On Benign and Malign Laughter
The other night, I witnessed (along with 800 or so other people) a remarkable disruption and fumble near the end of Kenny Leon’s production of Topdog/Underdog at the Golden Theater on Broadway. This play, to remind you, is Suzan-Lori Parks’s extraordinary 2002 drama about two Black brothers named Lincoln and Booth (supposedly as a joke by their absconded father). Lincoln is a former three-card-monte hustler who now works at an arcade dressed up as his presidential namesake, where patrons pay money to shoot him. Booth is a heat-packing petty criminal and wannabe hustler who envies his brother’s skills. The historical karma of their names gives shape to their sibling rivalry and also, ultimately, tragic gravity to their vaudevillesque antics.
Leon’s production, starring Yahya Abdul-Mateen II and Corey Hawkins, is the play’s first Broadway revival, and it’s mostly very fine. Anyone who saw the iconic original version directed by George C. Wolfe 20 years ago, starring Jeffrey Wright and Mos Def, will notice some striking differences, but this show is also gripping and powerful in its own right. Leon’s Topdog is looser and more realistic than Wolfe’s, occasionally hit-or-miss in its comic timing and averse to slick transitions. Yet its roughness taps new energies in the play by making the brothers feel familiar to us. It’s delightful and thrilling to see this hilarious and troubling work repping and revving again on all cylinders (these are Parks’s repurposed jazz words for its verbal style).
The disruption was this (spoiler alert): at the play’s climax about five minutes before the end, just after the character Booth (Abdul-Mateen) suddenly and shockingly shoots his brother Lincoln in the head, Abdul-Mateen let out a loud sob. Instead of the gasps and squalls of horror one expects at that instant, though, a loud peal of “church laughter” rang out from one section of the audience. “Church laughter” is any laughter inappropriate in a serious context, but this laughter was egregiously inappropriate. The shooting is Topdog’s most solemn moment, the turn in the play when all its levity has drained away and been replaced with pain, resentment, and violence.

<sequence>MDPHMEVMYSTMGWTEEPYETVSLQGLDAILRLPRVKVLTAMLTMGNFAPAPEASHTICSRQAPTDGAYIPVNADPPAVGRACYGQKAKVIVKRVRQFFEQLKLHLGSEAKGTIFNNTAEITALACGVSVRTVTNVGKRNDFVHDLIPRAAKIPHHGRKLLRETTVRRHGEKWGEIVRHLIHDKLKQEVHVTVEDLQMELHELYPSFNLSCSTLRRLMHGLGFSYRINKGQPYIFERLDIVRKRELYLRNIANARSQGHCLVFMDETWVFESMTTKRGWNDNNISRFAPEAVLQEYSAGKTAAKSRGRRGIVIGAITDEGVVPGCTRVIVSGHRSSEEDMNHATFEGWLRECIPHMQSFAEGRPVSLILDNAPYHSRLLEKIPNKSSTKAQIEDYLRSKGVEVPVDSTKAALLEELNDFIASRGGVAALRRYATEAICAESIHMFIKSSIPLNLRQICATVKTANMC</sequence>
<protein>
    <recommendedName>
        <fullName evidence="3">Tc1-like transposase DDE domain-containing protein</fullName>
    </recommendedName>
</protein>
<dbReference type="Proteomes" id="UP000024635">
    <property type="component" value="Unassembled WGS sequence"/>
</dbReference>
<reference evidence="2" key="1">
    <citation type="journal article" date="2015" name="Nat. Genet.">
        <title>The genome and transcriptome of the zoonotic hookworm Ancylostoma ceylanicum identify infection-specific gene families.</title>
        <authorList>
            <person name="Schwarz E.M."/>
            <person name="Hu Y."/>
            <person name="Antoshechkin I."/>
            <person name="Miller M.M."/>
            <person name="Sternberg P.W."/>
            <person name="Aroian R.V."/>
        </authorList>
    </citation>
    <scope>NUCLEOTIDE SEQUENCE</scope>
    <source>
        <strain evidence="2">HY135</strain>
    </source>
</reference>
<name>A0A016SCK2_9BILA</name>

Now, who knows why such a clueless reaction ever occurs? Theater audiences are as bewilderingly various as any other random public crowd. These laughers could’ve been kids, for all I know. Or people not used to theater. Or zealots of meme culture whose emotional reactions now amount to nothing more than instantaneous whoops and “likes” of personal identification. Or even spectators who had understood the play’s horror but couldn’t bear it, so they laughed in compensation. Whatever.
What particularly fascinated me was the way the interruption rattled Abdul-Mateen. It brought home how much live theater depends on its audience. Booth has close to 200 words to speak after the murder, including a tricky transition from bluster and defiance to self-doubt to devastating sorrow. Having given a consistently sharp and attuned performance up to that moment, Abdul-Mateen was thwarted from closing out the show with the same aplomb. His sob seems to have been just preverbal enough to unsettle those laughers’ sense of decorum around vulnerability. Cradling the prostrate Hawkins in his arms, he had to force himself stiffly through the weeping that ends the play. It was painful to watch.
Theater disruptions are curious incidents. On the one hand, they shed grim light on audiences, perpetually updating our understanding of that inexhaustible wellspring of human thoughtlessness we can never quite forget however much we try. Cellphone interruptions are the worst of this problem in our era, so much that they’ve prompted a growing faction of star actors (including Patti LuPone, Hugh Jackman, Kevin Spacey, and the late Richard Griffiths) to turn holy warriors, shaming offenders from the stage.
On the other hand, disruptions can also shed surprising new light on plays, by shifting the ground against which they’re seen. One example: in 2012 Paul Rudd and Michael Shannon pressed on gallantly in a Broadway performance of Craig Wright’s Grace, a play about hypocritical evangelists, after a patron in the balcony vomited into the orchestra. I can imagine their soldierly composure resembling real grace to some in that night’s audience, and further imagine that thought lingering as a clarifying foil for the cynical grace portrayed in the drama.
Abdul-Mateen’s reaction to the unexpected church laughter held out a similar foil for Topdog/Underdog, for those inclined to see it. It underscored how risky Parks’s mixture of shtick and deadly seriousness always was in this play. Topdog is a race comedy that invites us to laugh at many matters that aren’t really funny at all outside the play’s funhouse-frame (theft, assassination, abandonment, fraternal betrayal, parental betrayal), and the emotional whiplash of its climax isn’t and can’t be easy for anyone to endure, on either side of the footlights.
There’s a kind of sacred pact that’s established between performers and viewers at any non-trivial play, which both cast and audience deeply rely on for the magic of the event to work. It involves not only the basic willingness to suspend disbelief but also some quotient of empathy, a willingness to enter into other people’s possibly very different realities within the fiction and accord them provisional respect. When this compact is simply disregarded or abruptly violated by even a small handful of disrespectful viewers, that can be ruinous. It can break the basic spell that, in a nightly miracle we should never take for granted, transforms roomfuls of atomized, fractious and proudly diverse visitors into audiences.
Photo: Marc. J. Franklin
Topdog/Underdog by Suzan-Lori Parks directed by Kenny Leon Golden Theatre